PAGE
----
Gender gap widening in Slovak labour market

Even the best-educated women earn only three-quarters as much as male counterparts, researchers find..

WOMEN in Slovakia are more likely to have university degrees than men, are more interested in improving their IT skills, and are more likely to be willing to make concessions to keep their jobs. At the same time, they hold just 30 percent of the best jobs as managers, executives and legislators, and earn, on average, 27 percent less than men. Deepening of the gender gap in Slovakia’s labour market over the past decade, even as the European Union has urged that the gender gap be narrowed. Whereas the average gross monthly wage for men in Slovakia grew by 51 percent in nominal terms between 1997 and 2006, it rose only 47 percent for women. The already deep wage gap between men and women thus widened by five percentage points over that time.

Moreover, following an economic slowdown in Slovakia from 1999-2001, the employment rate of Slovak men rose 7.4 percentage points by 2007 to 68.4 percent, while the rate for women climbed only 1.6 percentage points to 53.1 percent. Not only are men earning more than women, they are also working more – and the gap is growing.

It is interesting that even the fact that women are generally more educated has not reduced the gender pay gap. O the contrary, the greatest gender differences in remuneration [33 percent] were seen between the most educated women and men. Nevertheless, the gender pay gap is universal in nature and concerns all categories of women and men in the labour market. Regardless of ownership sector, economic sector, wage group, education or age, the hourly and monthly wages of women are always lower than those of men.

While the Slovak Republic officially subscribes to the principle of equal opportunities for women and men, most of these resolutions remain largely on paper. The inequality of opportunity between men and women on the labour market has several consequences. First, because women earn lower salaries during their working years – overall, for example, twice as many women (38 percent) as men (17 percent) earn less than Sk10,000 a month – they in turn receive lower pensions when they retire. And they retire about five years earlier than men, meaning that they receive less, earlier. The vicious circle is completed by the fact that women outlive men in Slovakia by about eight years on average, meaning that they experience a longer and poorer old age than their male counterparts.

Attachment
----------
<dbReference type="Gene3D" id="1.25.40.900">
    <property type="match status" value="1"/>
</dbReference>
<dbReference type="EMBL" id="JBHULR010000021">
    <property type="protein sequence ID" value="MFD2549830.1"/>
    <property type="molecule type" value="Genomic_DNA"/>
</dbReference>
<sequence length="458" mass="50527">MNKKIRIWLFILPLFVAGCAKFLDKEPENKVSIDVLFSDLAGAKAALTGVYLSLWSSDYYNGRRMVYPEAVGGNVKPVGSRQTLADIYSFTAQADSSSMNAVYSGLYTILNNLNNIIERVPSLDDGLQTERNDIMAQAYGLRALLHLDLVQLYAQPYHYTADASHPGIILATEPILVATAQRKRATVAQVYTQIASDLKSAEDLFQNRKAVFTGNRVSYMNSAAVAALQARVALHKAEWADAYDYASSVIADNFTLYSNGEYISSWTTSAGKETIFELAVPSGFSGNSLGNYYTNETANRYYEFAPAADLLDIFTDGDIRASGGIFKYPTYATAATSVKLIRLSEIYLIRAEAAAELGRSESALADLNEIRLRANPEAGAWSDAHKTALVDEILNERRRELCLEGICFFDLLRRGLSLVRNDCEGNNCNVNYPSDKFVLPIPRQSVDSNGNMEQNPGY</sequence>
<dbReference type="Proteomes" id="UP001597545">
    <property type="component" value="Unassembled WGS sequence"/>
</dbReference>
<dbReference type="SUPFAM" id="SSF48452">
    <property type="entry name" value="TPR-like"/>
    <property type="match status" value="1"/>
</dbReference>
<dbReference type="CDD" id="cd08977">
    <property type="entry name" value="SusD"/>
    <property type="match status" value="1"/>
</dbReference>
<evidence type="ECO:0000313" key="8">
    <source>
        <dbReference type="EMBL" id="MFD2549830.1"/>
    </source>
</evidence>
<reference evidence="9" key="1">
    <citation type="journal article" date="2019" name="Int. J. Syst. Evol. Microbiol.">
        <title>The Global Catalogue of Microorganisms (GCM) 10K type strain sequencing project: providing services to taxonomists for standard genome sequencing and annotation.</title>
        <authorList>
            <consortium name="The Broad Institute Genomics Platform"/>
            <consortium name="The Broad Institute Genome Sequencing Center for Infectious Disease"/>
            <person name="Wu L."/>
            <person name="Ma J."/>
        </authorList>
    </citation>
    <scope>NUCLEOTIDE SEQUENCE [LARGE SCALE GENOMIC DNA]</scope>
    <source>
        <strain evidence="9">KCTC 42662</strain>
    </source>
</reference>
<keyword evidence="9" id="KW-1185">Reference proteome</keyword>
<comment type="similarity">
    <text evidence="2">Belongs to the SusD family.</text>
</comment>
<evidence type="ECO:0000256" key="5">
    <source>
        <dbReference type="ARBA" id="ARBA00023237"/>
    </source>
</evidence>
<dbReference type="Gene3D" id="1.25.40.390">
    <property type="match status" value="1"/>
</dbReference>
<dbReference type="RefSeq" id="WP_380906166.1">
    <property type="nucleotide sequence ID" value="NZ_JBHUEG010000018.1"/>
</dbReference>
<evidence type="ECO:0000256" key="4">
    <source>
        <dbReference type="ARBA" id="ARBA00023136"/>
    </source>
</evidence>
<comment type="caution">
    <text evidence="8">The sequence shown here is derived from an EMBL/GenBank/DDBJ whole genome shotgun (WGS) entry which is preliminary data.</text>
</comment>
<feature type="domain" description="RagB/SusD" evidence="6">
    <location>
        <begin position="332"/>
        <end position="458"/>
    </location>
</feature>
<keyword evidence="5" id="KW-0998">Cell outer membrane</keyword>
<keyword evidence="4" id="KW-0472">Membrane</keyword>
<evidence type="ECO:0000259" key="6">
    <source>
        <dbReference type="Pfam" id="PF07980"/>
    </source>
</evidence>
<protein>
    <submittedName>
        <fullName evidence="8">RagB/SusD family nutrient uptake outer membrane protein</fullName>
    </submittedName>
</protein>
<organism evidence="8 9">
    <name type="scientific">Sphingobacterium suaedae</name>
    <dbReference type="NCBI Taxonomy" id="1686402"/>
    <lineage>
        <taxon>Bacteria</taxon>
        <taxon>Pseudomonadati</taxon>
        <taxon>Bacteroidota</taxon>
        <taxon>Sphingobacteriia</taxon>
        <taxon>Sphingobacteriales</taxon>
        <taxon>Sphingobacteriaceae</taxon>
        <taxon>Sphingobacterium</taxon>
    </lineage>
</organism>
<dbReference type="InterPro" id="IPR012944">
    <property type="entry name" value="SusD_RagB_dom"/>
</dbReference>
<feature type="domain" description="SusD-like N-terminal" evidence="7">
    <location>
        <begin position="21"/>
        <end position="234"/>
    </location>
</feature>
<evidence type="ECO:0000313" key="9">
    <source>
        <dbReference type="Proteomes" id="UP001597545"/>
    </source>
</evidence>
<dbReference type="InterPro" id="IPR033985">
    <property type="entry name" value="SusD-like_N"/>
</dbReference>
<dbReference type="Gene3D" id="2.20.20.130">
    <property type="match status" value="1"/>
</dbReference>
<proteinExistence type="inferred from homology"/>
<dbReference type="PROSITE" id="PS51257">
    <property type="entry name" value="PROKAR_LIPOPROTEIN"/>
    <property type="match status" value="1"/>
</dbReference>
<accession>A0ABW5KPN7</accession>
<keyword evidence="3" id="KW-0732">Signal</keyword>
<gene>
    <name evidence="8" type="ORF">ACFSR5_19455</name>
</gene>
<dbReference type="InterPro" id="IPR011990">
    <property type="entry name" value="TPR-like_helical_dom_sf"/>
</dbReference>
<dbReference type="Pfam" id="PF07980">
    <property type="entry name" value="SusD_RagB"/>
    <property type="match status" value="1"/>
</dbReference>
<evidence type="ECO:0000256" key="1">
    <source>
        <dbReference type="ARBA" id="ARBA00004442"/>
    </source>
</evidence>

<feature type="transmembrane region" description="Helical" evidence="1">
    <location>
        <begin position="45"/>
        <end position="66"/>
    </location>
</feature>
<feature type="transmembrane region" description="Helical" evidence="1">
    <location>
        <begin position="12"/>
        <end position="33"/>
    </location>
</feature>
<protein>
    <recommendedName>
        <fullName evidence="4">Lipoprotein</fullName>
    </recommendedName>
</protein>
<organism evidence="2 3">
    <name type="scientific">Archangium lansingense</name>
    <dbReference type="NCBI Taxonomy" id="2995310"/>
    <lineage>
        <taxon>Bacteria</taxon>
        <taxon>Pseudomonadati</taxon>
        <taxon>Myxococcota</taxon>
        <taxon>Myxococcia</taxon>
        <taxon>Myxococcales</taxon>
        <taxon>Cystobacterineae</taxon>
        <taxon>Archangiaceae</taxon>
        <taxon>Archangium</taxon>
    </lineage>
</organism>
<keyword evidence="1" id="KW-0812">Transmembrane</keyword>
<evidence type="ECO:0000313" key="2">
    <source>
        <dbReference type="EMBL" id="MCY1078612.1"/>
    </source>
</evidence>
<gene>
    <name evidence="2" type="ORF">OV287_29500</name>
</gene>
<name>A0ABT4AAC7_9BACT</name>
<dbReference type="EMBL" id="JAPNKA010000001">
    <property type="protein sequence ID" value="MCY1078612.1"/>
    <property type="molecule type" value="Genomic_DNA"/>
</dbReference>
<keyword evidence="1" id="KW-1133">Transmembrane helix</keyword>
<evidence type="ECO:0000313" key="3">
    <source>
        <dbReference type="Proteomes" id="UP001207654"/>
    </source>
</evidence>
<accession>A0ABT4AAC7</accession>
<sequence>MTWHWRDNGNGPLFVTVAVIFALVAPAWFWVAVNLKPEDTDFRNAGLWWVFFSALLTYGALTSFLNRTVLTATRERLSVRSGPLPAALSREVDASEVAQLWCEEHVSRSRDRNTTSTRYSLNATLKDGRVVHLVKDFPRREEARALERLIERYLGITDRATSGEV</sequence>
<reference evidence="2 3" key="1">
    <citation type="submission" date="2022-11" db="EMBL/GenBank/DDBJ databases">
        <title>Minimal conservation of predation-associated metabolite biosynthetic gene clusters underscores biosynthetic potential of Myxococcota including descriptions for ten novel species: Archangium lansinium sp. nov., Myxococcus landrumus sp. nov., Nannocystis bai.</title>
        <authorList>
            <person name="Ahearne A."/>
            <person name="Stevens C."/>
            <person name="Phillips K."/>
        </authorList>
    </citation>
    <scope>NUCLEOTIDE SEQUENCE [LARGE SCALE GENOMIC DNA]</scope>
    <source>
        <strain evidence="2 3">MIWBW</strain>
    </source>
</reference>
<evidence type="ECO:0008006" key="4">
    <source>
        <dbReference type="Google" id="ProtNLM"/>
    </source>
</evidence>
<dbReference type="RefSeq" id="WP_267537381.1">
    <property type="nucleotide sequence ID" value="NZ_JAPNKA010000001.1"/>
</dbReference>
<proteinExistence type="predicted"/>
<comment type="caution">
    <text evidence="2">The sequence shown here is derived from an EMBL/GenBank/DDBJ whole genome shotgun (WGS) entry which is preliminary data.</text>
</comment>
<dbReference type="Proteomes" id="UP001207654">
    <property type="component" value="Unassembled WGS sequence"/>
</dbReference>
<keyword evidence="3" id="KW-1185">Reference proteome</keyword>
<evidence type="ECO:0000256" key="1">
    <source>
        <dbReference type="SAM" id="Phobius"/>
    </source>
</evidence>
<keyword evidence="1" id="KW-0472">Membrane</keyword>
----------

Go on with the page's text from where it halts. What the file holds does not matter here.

The second main aspect of gender inequality in the labour market is that women continue to face an enormous double burden of both professional and domestic responsibilities. Indeed, while according to surveys women and, to a lesser extent, men agree that many domestic chores should be shared equally, in reality women continue to perform the bulk of the household chores. With this double workload, women are handicapped (by their limited energy, time and other responsibilities) to compete with men for better-paid jobs that require greater dedication.

Indirect consequences of the double burden that women bear include the fact that women are more likely to take a job closer to home in preference to a better a job further away because they feel obliged to remain closer to their children; child care remains the principal responsibility of women.

Slovak women are not satisfied with the continued and traditional unbalanced division of labour within the family, and they are also more critical of their status and opportunities on the labour market and in politics. Compared to men, however, they have less clear ideas on how to fight discrimination on the labour market, and tend to prefer a strategy of passive adaptation; in doing so, they actually help to cement their weaker position within the public sphere.

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